I feel the need to be inflamatory: I believe n+k should go. There are lots of good reasons why they should go, of course. The question is: are there any good reasons why they should stay? My understanding is that the only reason they are advocated is that they make teaching induction easier. I don't believe it. I teach an introductory FP course including induction. I introduce structural induction directly, and the students have no problem with it. When I have tried to talk to individuals about natural number induction using (n+k) patterns, then the problems start. Because they are so unlike the form of patterns they have become used to they find all sorts of difficulties. What if n is negative. Ah yes, well it can't be. Why not. It just can't. etc. Let's throw them out. John.

### Re: Haskell 1.3 (n+k patterns)

jl writes: I feel the need to be inflamatory: I believe n+k should go. Again, I agree completely. Let's get rid of this horrible wart once and for all. It's a special case that makes the language more difficult to explain and implement. I've hardly seen any programs using it so I don't think backwards compat is a problem. Anyone who thinks this change will cause them more than 10 minutes work, plese speak up. -- Lennart

### Re: n+k patterns, etc.

I think that we should try a different approach, forget about the importing mechanism, and make a single statement defining the intended semantics. Section 1.2 (The Haskell Kernel) is the place. I propose adding the following. The translations given, and the identities given for the semantics of case expressions, are not macros. A simple replacement of the right-hand-side for the left-hand-side with substitution of parameters does not give the intended semantics. The reason for this is that the translations make use of certain names defined in the standard prelude (see section 5.4), and macro substitution could result in the capture of these names by locally defined entities, or the use of a name in a context in which it is not defined at all because the part of the prelude in which it is defined has not been imported. The general rule is: the use of a name defined in the standard prelude in a translation intended to show the semantics of a construct always implies the definition in the standard prelude. Then, people can locally rebind as much as they want, but the constructs defined by translation will be unaffected. This sounds reasonable to me. -Paul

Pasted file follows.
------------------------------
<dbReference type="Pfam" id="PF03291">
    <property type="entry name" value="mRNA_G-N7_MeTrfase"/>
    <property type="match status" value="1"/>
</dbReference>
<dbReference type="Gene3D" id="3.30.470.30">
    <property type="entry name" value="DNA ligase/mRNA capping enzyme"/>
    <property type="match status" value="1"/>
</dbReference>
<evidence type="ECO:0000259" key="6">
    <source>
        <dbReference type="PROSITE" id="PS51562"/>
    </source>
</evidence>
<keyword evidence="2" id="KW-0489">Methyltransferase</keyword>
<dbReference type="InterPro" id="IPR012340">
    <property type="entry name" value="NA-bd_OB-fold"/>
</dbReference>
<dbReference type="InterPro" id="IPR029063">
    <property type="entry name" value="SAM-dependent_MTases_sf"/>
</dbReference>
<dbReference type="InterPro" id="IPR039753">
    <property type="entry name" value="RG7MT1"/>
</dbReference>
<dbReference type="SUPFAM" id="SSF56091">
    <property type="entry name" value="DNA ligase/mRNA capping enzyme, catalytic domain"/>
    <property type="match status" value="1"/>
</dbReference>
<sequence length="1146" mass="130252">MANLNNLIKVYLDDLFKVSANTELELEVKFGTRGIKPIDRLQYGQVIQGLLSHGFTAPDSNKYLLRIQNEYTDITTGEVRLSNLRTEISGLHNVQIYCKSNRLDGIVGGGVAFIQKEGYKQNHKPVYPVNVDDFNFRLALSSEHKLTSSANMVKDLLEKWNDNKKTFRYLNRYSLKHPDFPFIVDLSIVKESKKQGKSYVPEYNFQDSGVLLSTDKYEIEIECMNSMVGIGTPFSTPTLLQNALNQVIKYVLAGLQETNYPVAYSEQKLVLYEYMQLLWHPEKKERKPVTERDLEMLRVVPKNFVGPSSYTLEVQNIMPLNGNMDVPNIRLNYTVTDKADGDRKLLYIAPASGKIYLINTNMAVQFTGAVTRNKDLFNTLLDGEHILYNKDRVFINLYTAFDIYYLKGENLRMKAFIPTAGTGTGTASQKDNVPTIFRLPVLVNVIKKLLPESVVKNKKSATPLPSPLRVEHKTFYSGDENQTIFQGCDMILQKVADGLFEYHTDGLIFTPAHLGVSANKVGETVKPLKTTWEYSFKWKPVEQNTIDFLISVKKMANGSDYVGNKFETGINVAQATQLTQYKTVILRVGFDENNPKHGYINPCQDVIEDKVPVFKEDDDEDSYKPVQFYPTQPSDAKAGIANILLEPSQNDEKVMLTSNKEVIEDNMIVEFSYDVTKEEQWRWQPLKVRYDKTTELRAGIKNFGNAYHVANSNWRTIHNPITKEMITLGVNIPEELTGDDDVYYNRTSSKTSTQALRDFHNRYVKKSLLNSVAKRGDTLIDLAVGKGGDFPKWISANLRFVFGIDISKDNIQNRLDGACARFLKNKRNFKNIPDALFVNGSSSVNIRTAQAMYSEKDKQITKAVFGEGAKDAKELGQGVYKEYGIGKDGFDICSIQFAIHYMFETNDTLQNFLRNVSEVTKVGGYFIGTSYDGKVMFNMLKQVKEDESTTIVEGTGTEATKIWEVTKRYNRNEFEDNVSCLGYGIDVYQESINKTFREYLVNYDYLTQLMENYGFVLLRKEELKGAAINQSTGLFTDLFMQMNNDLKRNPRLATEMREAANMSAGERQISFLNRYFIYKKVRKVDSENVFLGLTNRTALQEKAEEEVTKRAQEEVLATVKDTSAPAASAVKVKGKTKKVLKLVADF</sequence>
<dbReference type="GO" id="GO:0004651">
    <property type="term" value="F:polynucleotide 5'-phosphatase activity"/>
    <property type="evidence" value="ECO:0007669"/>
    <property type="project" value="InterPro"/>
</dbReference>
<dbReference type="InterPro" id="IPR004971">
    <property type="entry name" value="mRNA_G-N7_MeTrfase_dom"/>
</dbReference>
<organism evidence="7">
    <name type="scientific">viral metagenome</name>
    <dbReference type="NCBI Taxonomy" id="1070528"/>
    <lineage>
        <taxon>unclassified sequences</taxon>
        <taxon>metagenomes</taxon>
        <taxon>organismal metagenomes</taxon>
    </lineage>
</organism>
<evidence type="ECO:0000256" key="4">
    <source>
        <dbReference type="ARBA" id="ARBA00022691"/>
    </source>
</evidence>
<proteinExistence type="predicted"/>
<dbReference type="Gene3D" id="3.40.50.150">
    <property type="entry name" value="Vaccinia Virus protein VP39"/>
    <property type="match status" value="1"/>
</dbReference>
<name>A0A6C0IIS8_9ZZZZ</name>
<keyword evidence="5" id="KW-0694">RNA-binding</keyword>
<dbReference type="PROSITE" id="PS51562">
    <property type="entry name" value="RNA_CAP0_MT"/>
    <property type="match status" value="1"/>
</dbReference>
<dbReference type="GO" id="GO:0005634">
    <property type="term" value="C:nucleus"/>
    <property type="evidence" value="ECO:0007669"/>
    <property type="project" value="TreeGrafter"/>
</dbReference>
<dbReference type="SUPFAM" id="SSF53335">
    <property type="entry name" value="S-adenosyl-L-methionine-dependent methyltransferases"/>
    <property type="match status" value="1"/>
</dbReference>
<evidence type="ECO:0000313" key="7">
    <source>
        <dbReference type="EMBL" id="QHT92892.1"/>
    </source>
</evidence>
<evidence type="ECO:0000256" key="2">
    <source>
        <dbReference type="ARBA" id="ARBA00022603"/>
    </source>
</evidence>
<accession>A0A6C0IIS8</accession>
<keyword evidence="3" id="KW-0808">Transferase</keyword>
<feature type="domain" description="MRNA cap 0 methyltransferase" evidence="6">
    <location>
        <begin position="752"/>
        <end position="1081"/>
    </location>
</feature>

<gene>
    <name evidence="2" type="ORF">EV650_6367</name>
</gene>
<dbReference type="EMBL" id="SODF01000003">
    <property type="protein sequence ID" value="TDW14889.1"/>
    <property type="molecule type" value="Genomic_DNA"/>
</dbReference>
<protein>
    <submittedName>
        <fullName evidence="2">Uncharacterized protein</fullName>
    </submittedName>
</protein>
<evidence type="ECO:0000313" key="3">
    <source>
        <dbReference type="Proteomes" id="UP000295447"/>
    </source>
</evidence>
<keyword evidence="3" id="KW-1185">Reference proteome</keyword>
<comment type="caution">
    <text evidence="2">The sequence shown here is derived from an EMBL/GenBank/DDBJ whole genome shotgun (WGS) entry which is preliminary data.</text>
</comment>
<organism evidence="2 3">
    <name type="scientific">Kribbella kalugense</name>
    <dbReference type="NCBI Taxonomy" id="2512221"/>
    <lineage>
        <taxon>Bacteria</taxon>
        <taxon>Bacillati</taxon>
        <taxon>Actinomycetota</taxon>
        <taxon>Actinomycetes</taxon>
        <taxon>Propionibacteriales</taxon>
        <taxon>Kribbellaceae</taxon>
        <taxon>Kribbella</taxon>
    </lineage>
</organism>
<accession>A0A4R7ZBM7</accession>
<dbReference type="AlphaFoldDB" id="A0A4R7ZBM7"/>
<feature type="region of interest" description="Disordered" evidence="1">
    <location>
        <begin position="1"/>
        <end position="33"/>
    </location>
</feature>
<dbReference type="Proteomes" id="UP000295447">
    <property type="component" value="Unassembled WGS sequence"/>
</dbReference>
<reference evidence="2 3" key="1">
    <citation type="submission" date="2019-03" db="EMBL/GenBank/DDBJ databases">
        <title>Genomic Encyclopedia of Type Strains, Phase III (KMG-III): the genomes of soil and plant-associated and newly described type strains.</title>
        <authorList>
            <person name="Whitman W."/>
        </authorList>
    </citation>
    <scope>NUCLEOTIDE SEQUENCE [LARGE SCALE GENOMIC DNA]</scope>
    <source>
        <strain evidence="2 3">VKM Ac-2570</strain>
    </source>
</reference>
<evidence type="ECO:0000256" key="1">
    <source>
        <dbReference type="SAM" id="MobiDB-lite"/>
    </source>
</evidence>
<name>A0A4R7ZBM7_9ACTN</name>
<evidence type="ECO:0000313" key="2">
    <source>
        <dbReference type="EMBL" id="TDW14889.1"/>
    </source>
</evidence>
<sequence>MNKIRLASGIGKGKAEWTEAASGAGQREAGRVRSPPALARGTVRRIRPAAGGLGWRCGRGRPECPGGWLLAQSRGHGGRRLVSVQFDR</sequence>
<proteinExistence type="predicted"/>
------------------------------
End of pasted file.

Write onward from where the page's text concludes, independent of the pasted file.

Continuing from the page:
### Re: n+k patterns, etc.

|What if (the appropriate parts of) the standard prelude is | explicitly *not* imported: | | import Prelude () | or | import Prelude hiding(map) | | (see section 5.4.3). | |Are then the hidden parts of the standard prelude still available via | n+k patterns, list comprehensions etc.? (Via some unseen and unhidable | intermediary module.) Or are constructs that use hidden parts of the | standard prelude (according to their translations given in the report) | not available? Yes. No. Respectively. The Report is obviously not clear enough on this point. The wording given for translations (eg list comprehensions) that "map" refers to the Prelude "map" is meant to indicate that it refers to the Prelude "map" whether or not the latter is explicitly in scope. That's the consistent story for all special syntax, to answer the latter part of your message. Simon

### Re: n+k patterns

From my point of view (n+k)-patterns have a very special meaning. This natural numbers should be considered as a type like this: data Nat = Zero | Succ Nat Therefore a (n+k)-pattern is an abbreviation for Succ(Succ(...Zero...)). It's obvious that "+" in "(n+k)" doesn't mean a somewhere else defined (or locally rebound) function. If we keep this in mind there shouldn't be any problem. (Tell me if I'm wrong.) Greetings, Marc Rehmsmeier.

### Re: Successor patterns in bindings and n+k patterns

And now for a little quiz. What's the value of the following (legal) Haskell expression? (Don't try it with hbc, it fails.) let (+) + 1 + 1 = (+) in 1 + 1 Given infixl 6 + (since you can't change this without renaming!): (+) + 1 + 1 == lpat6 + pat7 var + int + pat so I'd expect the answer to be 0. glhc and gofer both agree with me. Kevin

### Re: Successor patterns in bindings and n+k patterns

And now for a little quiz. What's the value of the following (legal) Haskell expression? (Don't try it with hbc, it fails.) let (+) + 1 + 1 = (+) in 1 + 1 This is illegal syntax!! (+) and (the second) + are the same variable, thus violating the linearity constraint for left-hand-sides! It should be as illegal as writing something like: f f = 1 Isn't that OBVIOUS?? (:-) -Paul

### Re: Successor patterns in bindings and n+k patterns

Another strange thing about n+k patterns. Its definition uses = , but = is not part of the class Num. Does that mean that n+k patterns have to be instances of class Real? One could leave it class Num, if the translation were expressed in terms of "signum" rather than "=". Question: Can one misuse the feature of n+k-patterns to simulate n*k+k' patterns? [I am talking about weird user-defined instances of Num.] Stefan Kahrs

### Re: Successor patterns in bindings and n+k patterns